OPINION: The curse of social media revolutionaries

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As we honor the June 16 Detachment of the liberation movement for their role in the freedom we enjoy today, we also acknowledge their sacrifices and efforts leading to access to some of the basic necessities including technology. Technological advancement has made life easy in many respects. It has created space for influence (e.g. social media platforms) without going through the usual physical barriers that are sometimes costly and cumbersome. Nevertheless, one of its greatest weaknesses is its failure to replace the inimitable human contact in political mobilisation – something the June 16 Detachment know very well.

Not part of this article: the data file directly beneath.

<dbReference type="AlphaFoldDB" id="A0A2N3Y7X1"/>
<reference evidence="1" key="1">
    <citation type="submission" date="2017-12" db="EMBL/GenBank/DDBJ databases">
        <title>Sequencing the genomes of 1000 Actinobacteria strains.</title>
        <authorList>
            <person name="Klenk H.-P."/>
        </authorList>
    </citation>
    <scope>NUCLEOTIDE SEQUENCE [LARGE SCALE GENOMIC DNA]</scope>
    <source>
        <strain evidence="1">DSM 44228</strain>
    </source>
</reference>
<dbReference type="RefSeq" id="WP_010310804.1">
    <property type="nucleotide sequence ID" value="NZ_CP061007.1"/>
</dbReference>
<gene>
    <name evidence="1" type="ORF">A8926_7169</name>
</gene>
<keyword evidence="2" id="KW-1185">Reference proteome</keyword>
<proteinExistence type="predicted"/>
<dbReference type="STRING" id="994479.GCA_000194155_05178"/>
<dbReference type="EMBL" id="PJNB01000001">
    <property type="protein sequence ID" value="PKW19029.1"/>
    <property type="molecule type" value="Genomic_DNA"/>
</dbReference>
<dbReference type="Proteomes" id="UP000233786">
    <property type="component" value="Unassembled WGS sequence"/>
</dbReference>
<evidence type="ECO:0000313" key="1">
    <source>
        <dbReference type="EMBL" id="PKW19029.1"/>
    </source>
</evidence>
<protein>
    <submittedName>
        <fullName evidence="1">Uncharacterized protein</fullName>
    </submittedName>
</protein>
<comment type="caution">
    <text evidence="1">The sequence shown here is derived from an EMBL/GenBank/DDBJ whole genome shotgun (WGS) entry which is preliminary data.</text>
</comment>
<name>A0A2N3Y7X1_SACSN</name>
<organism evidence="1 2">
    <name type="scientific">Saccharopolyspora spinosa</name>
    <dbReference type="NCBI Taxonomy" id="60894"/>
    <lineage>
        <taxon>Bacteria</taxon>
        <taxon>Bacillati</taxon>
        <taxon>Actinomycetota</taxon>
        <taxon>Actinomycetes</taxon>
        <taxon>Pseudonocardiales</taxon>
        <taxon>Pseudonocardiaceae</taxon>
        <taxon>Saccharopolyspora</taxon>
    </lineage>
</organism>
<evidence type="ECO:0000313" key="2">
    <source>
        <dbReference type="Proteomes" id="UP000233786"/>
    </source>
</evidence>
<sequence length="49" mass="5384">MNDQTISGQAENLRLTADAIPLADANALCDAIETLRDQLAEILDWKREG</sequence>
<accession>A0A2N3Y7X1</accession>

Social media groups comprise of great thought leaders and literal armchair critics with no actual presence where it matters – the basic unit of an organisation. In some rare occasions where members of various political organisations belong to a common social media group, such have become a bashing arena for the ruling party without offering any better solutions by the assailants. It is only in social media platforms where (for example) faded movements adherents with a huge social media following are the most dedicated commentators with spaces to criticise other liberation movements daily but never offer any practical solutions. Just like socialites who use social media to promote and display fake accumulations and make-believe lifestyles, these political commentators also put up a lot of show on these platforms. Yet, very little is actually true nor practically applicable. On paper and social media streets, these are revolutionaries par excellence. Unfortunately, they have also come to believe that due to the amount of hits, likes and retweets impressions on their social pages, they are revolutionaries. Nothing can be further from the truth.